Posted in Chutzpah

The Law

Murder was uncommon then,
uncommon in the former colony at the bottom of the world
one per year
or often two, in three.
The female tourist was missing, overdue
but without a body, still missing person
the police didn’t find the body –
it found them –
the smell. Under a bridge the road left the coast
and ran off with the mountains.

Family travel onto the bridge as the thought murderer
drove off
narrow, squeezing past
the eight-year-old was certain, absolute, but
children’s testimony didn’t hold sway in those days,
his mother less so.

At the identity parade she wasn’t sure
could be, might be, possibly …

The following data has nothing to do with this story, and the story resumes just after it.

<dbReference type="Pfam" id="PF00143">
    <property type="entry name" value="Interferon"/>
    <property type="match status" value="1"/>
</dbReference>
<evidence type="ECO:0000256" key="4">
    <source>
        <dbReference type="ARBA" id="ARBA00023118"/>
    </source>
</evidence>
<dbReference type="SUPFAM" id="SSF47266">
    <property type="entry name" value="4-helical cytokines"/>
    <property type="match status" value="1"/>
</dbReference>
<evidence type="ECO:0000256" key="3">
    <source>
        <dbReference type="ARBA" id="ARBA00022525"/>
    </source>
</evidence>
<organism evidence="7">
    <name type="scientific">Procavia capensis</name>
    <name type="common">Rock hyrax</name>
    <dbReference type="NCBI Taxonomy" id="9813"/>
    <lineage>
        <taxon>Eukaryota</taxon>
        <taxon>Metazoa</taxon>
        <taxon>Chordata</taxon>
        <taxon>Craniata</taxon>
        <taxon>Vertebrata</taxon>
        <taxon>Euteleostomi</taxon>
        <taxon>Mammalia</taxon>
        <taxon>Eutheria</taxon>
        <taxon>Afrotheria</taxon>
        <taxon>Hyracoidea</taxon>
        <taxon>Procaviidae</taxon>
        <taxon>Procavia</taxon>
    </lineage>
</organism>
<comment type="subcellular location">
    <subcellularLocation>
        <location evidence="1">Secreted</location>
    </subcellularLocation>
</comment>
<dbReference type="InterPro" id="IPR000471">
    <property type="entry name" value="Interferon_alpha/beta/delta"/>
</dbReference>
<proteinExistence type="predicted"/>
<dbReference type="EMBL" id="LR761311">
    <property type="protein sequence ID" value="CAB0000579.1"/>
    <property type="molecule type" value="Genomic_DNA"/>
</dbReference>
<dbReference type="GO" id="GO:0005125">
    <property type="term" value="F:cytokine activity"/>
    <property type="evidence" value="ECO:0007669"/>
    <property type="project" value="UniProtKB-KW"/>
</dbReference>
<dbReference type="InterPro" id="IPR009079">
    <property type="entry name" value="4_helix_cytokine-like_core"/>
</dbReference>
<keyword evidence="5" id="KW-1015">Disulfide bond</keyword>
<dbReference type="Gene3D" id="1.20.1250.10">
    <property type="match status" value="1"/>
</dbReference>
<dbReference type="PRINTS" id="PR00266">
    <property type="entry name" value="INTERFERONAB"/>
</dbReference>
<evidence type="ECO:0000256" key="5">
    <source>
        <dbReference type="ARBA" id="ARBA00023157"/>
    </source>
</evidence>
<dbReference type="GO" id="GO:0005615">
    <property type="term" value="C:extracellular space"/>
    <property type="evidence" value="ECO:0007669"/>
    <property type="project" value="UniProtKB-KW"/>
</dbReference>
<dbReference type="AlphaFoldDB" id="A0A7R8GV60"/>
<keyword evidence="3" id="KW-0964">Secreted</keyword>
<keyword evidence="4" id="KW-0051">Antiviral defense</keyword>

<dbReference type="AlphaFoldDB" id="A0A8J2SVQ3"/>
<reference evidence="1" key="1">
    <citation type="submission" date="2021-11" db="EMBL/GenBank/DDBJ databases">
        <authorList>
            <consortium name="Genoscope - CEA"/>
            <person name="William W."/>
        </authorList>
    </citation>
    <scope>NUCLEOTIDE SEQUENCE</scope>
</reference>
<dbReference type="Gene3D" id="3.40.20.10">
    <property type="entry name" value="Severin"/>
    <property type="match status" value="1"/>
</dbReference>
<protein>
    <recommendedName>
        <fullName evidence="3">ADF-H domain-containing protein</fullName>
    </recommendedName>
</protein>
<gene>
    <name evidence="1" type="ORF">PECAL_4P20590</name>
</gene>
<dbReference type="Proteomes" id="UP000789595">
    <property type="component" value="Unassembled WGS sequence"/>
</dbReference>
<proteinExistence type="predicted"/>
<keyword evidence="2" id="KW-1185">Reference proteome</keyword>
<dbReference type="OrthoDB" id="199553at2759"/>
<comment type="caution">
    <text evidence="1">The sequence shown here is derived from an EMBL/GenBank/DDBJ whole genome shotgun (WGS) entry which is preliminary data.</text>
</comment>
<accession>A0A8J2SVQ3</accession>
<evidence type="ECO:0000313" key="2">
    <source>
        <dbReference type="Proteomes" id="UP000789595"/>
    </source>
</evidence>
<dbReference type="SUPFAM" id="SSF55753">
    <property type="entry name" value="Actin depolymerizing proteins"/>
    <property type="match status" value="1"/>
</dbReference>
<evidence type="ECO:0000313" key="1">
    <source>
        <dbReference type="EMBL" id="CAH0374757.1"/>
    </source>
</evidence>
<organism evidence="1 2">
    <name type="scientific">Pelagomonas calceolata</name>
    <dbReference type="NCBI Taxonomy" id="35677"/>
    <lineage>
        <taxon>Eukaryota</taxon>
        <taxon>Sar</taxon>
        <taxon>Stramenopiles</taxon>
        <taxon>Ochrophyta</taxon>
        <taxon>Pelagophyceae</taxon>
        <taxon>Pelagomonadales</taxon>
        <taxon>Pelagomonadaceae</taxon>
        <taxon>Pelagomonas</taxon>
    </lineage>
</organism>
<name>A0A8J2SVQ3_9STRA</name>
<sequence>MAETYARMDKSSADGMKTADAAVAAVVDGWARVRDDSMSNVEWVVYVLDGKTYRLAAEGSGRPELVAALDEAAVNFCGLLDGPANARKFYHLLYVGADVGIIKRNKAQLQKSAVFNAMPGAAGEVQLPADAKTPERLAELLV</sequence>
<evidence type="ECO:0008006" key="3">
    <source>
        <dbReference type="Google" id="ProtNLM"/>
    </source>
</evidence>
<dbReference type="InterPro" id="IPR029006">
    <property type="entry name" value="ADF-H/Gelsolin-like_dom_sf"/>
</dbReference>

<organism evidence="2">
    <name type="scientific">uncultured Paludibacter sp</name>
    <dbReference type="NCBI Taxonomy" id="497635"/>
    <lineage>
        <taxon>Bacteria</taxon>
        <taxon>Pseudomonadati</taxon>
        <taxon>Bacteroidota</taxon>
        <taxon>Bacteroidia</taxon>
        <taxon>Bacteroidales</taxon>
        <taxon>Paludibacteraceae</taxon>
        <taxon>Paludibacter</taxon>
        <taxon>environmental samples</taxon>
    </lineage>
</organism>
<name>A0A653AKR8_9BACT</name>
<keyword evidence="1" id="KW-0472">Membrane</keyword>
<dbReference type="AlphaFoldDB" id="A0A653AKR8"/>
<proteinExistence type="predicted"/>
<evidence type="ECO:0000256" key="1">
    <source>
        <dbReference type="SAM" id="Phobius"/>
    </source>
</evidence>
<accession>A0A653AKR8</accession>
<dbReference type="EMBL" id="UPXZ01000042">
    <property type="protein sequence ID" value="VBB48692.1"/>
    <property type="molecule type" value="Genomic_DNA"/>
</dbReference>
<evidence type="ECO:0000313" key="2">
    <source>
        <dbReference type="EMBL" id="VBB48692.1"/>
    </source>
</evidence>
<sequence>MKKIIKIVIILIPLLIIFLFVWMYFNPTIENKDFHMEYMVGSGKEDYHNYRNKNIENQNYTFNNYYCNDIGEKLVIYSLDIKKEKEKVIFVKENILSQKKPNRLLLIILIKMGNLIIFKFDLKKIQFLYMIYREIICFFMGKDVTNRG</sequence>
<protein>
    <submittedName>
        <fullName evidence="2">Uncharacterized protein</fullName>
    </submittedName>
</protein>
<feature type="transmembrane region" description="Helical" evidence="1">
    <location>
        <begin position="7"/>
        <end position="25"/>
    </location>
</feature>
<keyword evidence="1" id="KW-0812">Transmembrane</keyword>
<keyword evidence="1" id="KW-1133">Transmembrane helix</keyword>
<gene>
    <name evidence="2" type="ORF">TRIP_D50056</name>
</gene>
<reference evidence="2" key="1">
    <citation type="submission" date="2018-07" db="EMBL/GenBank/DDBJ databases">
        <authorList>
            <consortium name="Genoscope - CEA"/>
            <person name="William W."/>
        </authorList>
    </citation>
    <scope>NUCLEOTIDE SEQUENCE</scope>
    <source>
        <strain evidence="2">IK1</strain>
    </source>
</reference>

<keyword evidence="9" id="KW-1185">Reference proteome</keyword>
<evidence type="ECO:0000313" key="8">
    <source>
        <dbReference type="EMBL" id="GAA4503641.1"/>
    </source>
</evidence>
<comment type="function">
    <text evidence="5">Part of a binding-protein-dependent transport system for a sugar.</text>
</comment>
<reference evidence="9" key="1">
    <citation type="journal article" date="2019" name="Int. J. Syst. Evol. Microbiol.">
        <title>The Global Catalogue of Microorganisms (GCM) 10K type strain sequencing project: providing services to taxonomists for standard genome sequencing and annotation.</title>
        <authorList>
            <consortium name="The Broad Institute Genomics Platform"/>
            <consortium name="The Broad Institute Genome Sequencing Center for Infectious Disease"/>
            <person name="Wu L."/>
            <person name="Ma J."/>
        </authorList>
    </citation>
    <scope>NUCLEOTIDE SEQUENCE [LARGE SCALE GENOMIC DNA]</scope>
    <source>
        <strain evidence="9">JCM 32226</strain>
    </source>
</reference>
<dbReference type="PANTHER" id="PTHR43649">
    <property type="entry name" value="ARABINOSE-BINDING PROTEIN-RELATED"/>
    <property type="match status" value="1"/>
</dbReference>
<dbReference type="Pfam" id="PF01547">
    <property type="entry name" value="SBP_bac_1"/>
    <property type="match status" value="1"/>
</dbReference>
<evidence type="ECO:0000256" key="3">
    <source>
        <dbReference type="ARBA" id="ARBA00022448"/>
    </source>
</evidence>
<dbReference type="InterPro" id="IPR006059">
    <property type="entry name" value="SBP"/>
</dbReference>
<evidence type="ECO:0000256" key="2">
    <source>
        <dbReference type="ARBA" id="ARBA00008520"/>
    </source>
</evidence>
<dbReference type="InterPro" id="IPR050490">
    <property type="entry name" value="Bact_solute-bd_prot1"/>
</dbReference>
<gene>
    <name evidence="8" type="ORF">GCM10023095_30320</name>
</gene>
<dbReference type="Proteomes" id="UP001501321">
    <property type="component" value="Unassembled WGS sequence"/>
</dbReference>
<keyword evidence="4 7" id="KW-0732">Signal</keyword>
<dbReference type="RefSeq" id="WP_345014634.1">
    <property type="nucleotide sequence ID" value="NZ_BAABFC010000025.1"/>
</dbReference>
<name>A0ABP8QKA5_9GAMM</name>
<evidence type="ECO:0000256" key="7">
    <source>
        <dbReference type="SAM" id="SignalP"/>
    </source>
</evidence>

… couldn’t swear, couldn’t be sure wouldn’t want to commit.
The Chief Inspectors body language told her –
deflating balloon of hope –
she offered to try again.
The Head of Enquiry and senior police pleased
a junior constable – couldn’t have been on-the-job more than a year
stepped forward and said,
that was against the rules that
a witness is permitted only one attempt,
one attempt to identify a suspect in a lineup,
they weren’t allowed a second, that was against the rules.



Most of my life has been spent on the bench, occasionally called into the game by extravagance or attenuation. Waiting has turned a loner into a recorder - nondescript and inconsequential, more not noticed than overlooked - the non-vantage point of children not yet considered old enough to understand. Orphaned Islands (Un)poetry is a lifetime of picking anecdotes up and not throwing them away. Stories collected like odds and ends placed in a box in the basement, the garage, the garden shed - uncertain as to what their use might be but knowing that one day there might be one.